All was well until around 2010 when the land was “sold” and part of it hived off for the construction of Western by-pass and compensation paid to a strange company.
The remainder of the land later changed hands before being subdivided into small plots and sold to unsuspecting buyers.”
4. It is pleaded in the plaint that the aforesaid statements could in their natural and ordinary meaning, be taken to infer that they are criminals, fraudsters, dishonest and corrupt, to mention a few.
5. It is also pleaded in the plaint that as a result of the aforesaid defamatory statements, their reputation was brought to question and that they suffered ridicule and humiliation in the eyes of the public.
6. The plaintiffs pleaded that the impugned statements were actuated by malice and were circulated in various other platforms, including social media platforms such as Facebook and Twitter.
7. The plaintiffs also pleaded that on 23rd February, 2019 the 2nd defendant contacted the 1st plaintiff in respect to the aforementioned statements prior to their publication at the time, and that despite the latter clarifying the correct position on the same, the 2nd defendant ignored the sentiments by the 1st plaintiff and instead went ahead to publish the defamatory statements as they are.
8. It is pleaded in the plaint that despite being served with a demand letter on 1st March, 2019 the 1st defendant continued to publish defamatory publications against the plaintiffs on its website.
9. Upon being served with summons, the 1st and 2nd defendants entered appearance and put in their joint statement of defence dated 22nd July, 2019 to deny the assertions made in the plaintiffs’ claim.
10. In their statement of defence, the defendants while admitting to making the publications stated in the plaint, deny that the same are defamatory of the plaintiffs, stating instead that the said publications are an accurate representation of the contents borne in the complaint made to the EACC and based on the findings drawn by the 2nd defendant upon exercising due diligence.
11. At the hearing, the 1st plaintiff testified and called two (2) additional witnesses, while the 2nd defendant gave evidence for the defence case.
12. In his chief testimony, the 1st plaintiff stated that he is an advocate of the High Court of Kenya having been admitted to the bar in the year 1991 and proceeded to adopt his executed witness statement as evidence and to produce his bundle of documents as P. Exh 1-19.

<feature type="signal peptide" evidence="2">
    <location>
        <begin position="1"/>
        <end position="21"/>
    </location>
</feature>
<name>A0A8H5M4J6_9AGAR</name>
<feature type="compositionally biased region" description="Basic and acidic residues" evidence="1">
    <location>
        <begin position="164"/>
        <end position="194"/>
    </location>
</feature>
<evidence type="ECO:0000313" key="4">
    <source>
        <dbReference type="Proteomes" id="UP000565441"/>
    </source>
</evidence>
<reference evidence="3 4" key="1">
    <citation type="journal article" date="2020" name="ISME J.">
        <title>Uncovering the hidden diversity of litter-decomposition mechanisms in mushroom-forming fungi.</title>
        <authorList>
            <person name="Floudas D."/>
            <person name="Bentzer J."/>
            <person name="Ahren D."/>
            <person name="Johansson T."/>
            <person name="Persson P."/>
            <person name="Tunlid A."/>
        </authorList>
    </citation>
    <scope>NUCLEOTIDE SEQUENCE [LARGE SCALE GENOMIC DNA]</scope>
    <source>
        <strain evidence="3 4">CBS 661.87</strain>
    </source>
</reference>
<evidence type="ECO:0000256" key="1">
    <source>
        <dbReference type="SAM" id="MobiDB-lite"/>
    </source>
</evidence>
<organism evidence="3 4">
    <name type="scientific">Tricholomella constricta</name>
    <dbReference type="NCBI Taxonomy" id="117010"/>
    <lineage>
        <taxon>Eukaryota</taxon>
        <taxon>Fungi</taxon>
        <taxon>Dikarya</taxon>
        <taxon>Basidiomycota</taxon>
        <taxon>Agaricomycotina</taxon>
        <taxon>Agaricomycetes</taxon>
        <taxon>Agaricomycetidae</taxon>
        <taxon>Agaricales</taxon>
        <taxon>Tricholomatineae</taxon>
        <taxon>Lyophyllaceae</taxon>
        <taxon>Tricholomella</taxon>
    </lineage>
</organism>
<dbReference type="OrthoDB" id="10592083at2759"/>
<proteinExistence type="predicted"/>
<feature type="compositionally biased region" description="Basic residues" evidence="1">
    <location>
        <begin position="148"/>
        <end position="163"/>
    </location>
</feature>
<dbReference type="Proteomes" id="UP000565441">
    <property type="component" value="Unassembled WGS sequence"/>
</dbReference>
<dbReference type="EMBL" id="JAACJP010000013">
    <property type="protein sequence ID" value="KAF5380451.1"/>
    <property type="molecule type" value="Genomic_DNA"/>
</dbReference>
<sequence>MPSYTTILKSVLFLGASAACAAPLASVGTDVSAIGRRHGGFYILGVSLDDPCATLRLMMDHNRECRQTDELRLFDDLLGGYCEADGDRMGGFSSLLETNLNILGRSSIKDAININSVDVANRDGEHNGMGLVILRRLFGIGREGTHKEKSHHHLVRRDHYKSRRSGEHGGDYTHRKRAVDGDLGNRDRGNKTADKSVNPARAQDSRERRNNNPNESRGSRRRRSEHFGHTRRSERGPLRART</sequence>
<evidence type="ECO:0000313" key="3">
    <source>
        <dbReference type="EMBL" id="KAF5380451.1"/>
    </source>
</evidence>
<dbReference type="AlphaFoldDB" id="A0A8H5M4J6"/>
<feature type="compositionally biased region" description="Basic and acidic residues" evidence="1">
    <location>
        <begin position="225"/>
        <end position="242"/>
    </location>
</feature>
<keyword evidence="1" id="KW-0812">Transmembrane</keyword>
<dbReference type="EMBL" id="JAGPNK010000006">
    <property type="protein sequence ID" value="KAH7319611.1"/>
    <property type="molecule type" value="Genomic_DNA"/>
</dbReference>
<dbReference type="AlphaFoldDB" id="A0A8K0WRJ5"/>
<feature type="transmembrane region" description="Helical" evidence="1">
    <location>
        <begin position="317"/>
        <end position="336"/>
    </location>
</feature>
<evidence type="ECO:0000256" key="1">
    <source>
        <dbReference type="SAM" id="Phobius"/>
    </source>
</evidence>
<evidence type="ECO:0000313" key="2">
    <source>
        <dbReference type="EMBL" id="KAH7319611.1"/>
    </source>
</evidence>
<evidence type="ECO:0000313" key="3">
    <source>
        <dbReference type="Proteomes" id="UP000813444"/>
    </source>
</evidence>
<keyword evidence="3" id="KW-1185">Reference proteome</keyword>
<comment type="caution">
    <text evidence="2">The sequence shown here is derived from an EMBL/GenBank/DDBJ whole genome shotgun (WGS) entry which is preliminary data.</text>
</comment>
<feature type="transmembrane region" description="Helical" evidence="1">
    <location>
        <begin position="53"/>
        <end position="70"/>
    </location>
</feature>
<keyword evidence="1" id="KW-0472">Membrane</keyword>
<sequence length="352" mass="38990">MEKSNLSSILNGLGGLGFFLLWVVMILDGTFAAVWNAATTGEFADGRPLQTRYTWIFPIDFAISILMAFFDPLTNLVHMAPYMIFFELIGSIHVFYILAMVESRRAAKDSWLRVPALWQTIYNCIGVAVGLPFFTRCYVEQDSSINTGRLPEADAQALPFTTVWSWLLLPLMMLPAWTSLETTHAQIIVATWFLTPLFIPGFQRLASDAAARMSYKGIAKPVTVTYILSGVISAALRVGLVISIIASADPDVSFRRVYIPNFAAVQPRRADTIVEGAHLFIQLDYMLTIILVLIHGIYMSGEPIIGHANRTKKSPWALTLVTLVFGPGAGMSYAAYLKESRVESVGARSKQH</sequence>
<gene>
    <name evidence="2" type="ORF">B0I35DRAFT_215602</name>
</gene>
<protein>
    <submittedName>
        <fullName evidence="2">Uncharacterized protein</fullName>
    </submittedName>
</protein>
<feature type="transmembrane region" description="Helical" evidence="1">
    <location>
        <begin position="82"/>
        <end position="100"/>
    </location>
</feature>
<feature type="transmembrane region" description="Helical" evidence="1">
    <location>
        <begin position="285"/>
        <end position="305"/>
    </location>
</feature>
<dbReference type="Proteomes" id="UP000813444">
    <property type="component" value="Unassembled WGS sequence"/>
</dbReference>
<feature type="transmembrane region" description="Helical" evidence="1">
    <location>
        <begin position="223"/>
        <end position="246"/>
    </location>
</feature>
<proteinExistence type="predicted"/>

13. The 1st plaintiff stated that he is currently a Commissioner with EACC and that he also served in an official capacity in various bodies.
14. The 1st plaintiff gave evidence that during his time as a professional and prior to the impugned publications, he has never received any adverse reports from any of the relevant bodies and that he runs the 2nd plaintiff in an honest and genuine manner.
15. It is the evidence of the 1st plaintiff that on 23rd February, 2019 he received communication from a colleague informing him that a journalist had been making inquiries on allegations of fraud and that shortly thereafter, he received a call from the 2nd defendant alleging that he was involved in a land scandal pertaining to the property, adding that the 2nd defendant later followed with a text message indicating that he will publish the material to that effect.
16. It is also the evidence of the 1st plaintiff that subsequently, he started receiving communications regarding the defamatory article associating his name and the name of the 2nd plaintiff in the supposed land scandal.
17. The 1st plaintiff stated that he is not aware of any complaint that had been made against him or the 2nd plaintiff and that even upon serving the defendants with a demand letter, no apology was made or retraction effected; instead, the defendants republished the defamatory material against the plaintiffs.
18. In cross-examination, the 1st plaintiff stated that a further publication was made following the filing of the instant suit, and further stated that his law firm undertook a clear transaction in respect to the property.